'header'=> "Content-type: application/x-www-form-urlencoded\r\n",
  	$context  = stream_context_create($options);
  	$verify = file_get_contents($url, false, $context);
  	$captcha_success = json_decode($verify);
    return $captcha_success->success;

This function adds a validation method called recaptcha to the Age Gate validation class. Again, you’ll need to replace YOURSITESECRET with your own.

Now we need to tell the validator to use this method. We can do this in the my_validation_rules function we defined earlier.

function my_validation_rules($rules){
  return array_merge($rules, [
    'custom_email_input' => 'required|valid_email',
    'g-recaptcha-response' => 'recaptcha'

Note that g-recaptcha-response is just the name we are give by reCAPTCHA.

If we run our code, we’ll get an error on submission. This is because there is no error message for our validation method by default. We’ll need to use the age_gate_validation_messages filter to add a new one:

add_filter('age_gate_validation_messages', 'my_error_messages');
function my_error_messages($messages){
  return array_merge($messages, [
    'recaptcha' => 'The {field} is required'

This work in the same way as previous filters where we receive an array of messages, merge ours in and return it. The {field} placeholder is where the field name will be injected. If your validation method accepts a parameter, that can be output using {param} as per the fields in Age Gate’s messages settings.

Note: This filter can also be used to override default messages, though they are prefixed with validate_ e.g. 'validate_required' => 'Your message here' .

The final step is to add a nice name for the error message, let’s update my_field_names.

function my_field_names($names){
  return array_merge($names, [
    'custom_email_input' => "Email Address",
    'g-recaptcha-response' => 'reCAPTCHA'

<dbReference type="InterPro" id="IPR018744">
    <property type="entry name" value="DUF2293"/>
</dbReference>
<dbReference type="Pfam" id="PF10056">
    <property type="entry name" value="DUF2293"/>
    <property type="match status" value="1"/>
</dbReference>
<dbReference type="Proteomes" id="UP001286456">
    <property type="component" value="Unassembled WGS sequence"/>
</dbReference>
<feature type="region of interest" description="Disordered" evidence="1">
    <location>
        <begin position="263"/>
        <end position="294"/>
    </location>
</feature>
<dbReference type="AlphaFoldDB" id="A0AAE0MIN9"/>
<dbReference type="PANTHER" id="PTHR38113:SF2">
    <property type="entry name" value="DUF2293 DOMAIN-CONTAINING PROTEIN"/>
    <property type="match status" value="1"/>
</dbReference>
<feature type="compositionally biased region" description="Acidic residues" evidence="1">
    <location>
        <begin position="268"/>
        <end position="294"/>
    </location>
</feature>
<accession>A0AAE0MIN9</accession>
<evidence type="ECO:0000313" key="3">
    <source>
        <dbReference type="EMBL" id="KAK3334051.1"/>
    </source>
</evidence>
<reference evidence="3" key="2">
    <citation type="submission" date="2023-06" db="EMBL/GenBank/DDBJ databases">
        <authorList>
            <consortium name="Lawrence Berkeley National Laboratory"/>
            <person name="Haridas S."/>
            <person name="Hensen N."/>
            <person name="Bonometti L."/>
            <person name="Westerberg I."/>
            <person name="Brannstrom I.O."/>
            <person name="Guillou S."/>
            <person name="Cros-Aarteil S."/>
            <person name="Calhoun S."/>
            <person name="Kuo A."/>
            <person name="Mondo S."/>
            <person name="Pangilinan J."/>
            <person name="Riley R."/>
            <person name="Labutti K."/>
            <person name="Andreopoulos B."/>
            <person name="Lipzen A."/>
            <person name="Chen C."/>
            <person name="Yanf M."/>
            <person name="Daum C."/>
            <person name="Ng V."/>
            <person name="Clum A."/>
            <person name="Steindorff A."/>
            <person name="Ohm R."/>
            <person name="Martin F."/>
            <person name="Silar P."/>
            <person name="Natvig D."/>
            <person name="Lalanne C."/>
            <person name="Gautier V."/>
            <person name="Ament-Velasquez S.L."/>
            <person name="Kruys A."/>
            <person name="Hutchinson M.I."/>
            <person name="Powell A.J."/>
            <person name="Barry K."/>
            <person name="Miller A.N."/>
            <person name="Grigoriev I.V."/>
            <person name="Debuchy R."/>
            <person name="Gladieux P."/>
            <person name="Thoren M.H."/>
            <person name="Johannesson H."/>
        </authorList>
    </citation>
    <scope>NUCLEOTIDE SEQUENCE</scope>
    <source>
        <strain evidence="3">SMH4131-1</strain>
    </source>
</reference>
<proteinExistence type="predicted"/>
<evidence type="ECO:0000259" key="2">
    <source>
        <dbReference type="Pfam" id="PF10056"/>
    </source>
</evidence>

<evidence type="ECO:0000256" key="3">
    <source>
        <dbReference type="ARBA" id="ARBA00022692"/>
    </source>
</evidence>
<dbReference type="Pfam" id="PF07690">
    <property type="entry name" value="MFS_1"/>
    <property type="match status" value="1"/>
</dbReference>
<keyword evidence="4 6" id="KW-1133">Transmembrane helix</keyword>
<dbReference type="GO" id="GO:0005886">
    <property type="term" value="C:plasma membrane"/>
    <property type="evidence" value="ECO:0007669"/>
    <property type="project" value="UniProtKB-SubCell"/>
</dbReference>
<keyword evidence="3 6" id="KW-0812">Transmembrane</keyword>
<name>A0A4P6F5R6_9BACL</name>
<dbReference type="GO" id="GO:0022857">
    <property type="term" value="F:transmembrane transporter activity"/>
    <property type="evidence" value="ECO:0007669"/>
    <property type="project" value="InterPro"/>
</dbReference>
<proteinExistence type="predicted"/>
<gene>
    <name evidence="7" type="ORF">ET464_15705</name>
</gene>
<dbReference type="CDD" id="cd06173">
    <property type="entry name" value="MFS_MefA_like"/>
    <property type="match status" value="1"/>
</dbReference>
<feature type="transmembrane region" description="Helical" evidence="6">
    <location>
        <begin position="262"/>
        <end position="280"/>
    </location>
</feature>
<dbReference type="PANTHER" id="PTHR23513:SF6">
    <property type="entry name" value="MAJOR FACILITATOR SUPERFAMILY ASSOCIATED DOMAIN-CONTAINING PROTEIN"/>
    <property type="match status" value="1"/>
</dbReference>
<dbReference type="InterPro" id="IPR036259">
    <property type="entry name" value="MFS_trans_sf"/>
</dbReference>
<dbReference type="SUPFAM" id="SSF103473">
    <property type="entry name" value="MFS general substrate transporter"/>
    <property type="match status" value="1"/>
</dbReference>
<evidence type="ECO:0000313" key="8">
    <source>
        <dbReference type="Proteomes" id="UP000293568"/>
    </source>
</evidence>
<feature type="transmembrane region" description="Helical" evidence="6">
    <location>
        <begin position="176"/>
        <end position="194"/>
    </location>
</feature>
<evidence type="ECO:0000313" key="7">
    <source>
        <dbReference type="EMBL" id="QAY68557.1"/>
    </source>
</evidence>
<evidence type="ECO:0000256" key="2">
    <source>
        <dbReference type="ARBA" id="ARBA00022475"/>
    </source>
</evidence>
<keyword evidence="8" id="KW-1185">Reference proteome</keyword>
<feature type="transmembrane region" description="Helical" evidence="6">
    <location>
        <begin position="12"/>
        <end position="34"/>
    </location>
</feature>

We have now added a reCAPTCHA field to our Age Gate!


While the above should work in most cases, it’s possible under the JavaScript implementation that the reCAPTCHA does not exist when the page is rendered, especially if the is a hook on age_gate_restricted. In this scenario we will have to make a couple of adjustments to use ‘explicit’ rendering of the reCAPTCHA.

When we enqueued the JavaScript from Google, we just let it do the rendering for us. But we can also trigger that ourselves which serves our purpose here. Firstly, change the enqueue to:

wp_enqueue_script( 'recaptcha', ';render=explicit', array(), '', true );

We are now telling the script not to render the reCAPTCHA by setting render to explicit.

Now we need to tell the reCAPTCHA to render only when the Age Gate is shown, for this we’ll add some JavaScript. This can go in the main theme’s JavaScript if available or a separate file can be enqueued:

$(document).on('agegateshown', function(){
	$('.g-recaptcha').each(function(i, el){
		var settings = $(el).data(),
				id = $(el).attr('id');

		grecaptcha.render(id, settings);


These are just a couple of examples of how the form can be extended, there are fairly unlimited possibilities for adding your own fields.

Make sure you look at the available validators before creating you own as it may exist already, and look at the age_gate_form_{$status} action hook for details on how to handle the fields when the form submits